Relative valuation shows HY credit to be as cheap to model as it has been in twelve months.
Bond guys look at balance sheets. Well and good as way to assess whether a bond will be money good or not at time of maturity. Well and good to assess a bond’s credit risk. They are even a feasible way to evaluate a bond’s price. Structural models of credit risk use the balance sheet as a basic building block of assessing credit risk. It is a natural step to move from assessing one bond to assessing a portfolio of bonds. But the process for a bond guy is unchanged: for a portfolio of N bonds, he assesses N balance sheets.
There is a complication. In a portfolio of bonds, there is often a correlation between the bonds held. Bonds across the fixed income spectrum can be impacted by the moves of other bonds. Bonds can even be impacted by the moves of other asset classes, like stocks, and currency moves. In fact, if a portfolio of bonds under consideration becomes sufficiently diverse, then it makes sense to look at these correlations as a way to assess portfolio valuation.
This is more in the vein of what credit guys do. Synthetic bond indexes serve the role of the portfolio. This provides a liquidity advantage over holding a portfolio of cash bonds, but the trade-off is that a divergence can arise between the index price and the summed prices of the underlying constituents of the index, called skew. So it is a little different for credit guys. The indexes lessen the need for detailed balance sheet review for concerns of outright default and asset analysis in recovery, but credit risk is just as important as an influencer of price. Indexes don’t default short of what is called the “Armageddon trade”, so the focus is on relative valuation.
A corporate bond has the blood of a treasury in its veins. It has stock-like attributes. It is influenced by the carry trade and risk appetite. This blend of features is another way to assess price independent of an explicit review of balance sheets. You could think of balance sheets as underlying all of it, parameterizing it all, but not coming into foreground.
In keeping with this scheme, a relative valuation model needs to reflect the term risk of long-term bonds, the carry impact of the yen, and the risk premium of stocks. Some color on the matter. DXY stalled at 94.8 a few weeks ago. EURJPY has dropped like a stone indicating that Mrs. Watanabe has a desire to unwind the carry trade in periphery Europe credit. This is not risk supportive for an important class of risky debt. Risk sentiment also hangs on which way DXY breaks.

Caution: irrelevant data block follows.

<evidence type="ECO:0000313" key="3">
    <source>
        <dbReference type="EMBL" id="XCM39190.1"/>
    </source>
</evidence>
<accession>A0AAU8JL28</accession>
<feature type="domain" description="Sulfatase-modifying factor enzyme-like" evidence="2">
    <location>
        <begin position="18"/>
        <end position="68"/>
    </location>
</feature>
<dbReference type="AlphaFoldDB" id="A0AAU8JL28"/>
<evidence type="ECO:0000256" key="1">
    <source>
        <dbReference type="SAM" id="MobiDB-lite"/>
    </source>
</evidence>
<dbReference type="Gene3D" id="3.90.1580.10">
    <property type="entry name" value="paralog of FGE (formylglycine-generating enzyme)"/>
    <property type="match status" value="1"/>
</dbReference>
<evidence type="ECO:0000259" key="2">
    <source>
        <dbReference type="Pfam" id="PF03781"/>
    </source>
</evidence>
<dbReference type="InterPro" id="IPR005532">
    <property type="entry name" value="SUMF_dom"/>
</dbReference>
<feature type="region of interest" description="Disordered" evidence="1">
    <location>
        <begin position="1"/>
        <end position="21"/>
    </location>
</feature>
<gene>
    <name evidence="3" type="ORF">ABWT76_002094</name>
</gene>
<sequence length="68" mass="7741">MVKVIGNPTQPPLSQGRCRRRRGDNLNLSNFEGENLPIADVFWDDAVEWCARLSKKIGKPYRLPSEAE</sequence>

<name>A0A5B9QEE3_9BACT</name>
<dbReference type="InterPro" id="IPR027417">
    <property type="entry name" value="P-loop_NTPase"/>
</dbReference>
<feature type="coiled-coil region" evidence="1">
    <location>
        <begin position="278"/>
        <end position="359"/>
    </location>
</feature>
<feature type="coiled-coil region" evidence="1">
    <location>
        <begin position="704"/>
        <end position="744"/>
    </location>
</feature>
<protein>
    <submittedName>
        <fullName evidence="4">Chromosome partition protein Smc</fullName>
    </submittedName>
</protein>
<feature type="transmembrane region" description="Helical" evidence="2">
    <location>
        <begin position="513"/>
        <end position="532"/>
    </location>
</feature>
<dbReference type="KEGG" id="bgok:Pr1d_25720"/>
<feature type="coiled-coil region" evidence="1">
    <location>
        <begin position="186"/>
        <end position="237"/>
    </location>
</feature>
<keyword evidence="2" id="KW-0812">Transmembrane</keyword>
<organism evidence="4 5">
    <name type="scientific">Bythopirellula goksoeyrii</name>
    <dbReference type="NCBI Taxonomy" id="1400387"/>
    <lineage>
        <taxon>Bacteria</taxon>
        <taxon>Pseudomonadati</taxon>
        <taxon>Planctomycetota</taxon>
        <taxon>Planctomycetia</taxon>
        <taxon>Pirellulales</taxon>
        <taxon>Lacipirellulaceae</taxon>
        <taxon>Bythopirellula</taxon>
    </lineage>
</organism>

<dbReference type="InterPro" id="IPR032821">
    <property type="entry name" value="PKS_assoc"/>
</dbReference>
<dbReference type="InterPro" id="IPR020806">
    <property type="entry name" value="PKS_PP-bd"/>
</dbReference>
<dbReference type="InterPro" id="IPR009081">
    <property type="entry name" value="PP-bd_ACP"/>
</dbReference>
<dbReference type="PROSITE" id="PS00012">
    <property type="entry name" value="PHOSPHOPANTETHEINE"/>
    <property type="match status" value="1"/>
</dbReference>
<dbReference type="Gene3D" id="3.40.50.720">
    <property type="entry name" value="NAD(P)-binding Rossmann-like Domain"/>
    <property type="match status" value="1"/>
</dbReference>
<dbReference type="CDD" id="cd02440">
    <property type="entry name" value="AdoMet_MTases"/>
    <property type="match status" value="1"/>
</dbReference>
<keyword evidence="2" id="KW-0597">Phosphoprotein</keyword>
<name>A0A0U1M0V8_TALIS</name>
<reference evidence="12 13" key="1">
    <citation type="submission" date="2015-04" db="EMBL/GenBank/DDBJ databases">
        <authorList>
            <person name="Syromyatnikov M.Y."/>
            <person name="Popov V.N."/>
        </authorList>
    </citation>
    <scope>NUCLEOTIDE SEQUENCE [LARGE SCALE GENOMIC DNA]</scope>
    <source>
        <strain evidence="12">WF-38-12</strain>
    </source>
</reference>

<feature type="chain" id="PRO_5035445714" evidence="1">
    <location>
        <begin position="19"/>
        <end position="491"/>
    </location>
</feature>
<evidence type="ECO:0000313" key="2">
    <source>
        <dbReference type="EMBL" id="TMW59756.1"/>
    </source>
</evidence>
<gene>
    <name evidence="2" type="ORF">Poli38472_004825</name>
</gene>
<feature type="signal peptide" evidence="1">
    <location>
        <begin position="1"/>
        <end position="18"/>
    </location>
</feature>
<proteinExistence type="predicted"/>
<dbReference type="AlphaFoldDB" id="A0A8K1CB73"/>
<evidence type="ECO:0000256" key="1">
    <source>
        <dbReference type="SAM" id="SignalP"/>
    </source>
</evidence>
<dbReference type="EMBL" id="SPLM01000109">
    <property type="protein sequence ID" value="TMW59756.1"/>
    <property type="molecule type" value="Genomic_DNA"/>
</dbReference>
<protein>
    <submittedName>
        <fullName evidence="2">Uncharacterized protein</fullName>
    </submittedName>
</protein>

The valuation model shows that HY credit is as cheap to model as it has been in twelve months.
Here’s another view of the model delta.
Note what the model does. It explicitly accounts for the correlations between the different asset classes that we specified based on how we defined the make-up of a bond. We let the central limit theorem over a large number of names take care of specific idiosyncratic factors. Everything is nice and simple, linear relationships and model fit over 90%. I have no truck with transformations and non-linear models for this purpose. Such almost always leads to an over-fitted model that will make you look like an idiot. And it also makes it difficult to see when correlation dynamics change in a decisive way and identify the change point.
Change points are the biggest problem for relative valuation. The behavior of bond prices is often subject to certain random events that result in abrupt changes in their dynamics. The random time when such an event occurs is called a change point. For example, an adjustment in interest rates can lessen how “treasury-like” a bond is and make it much more “equity-like”. In the event of the default of a major financial institution, or the invasion of one country by another, all bets are off regarding the impact on the asset price. These events are not caused by nor directly reflected in the balance sheet until a quarter or so after the fact, but their occurrence definitely can change the bond price.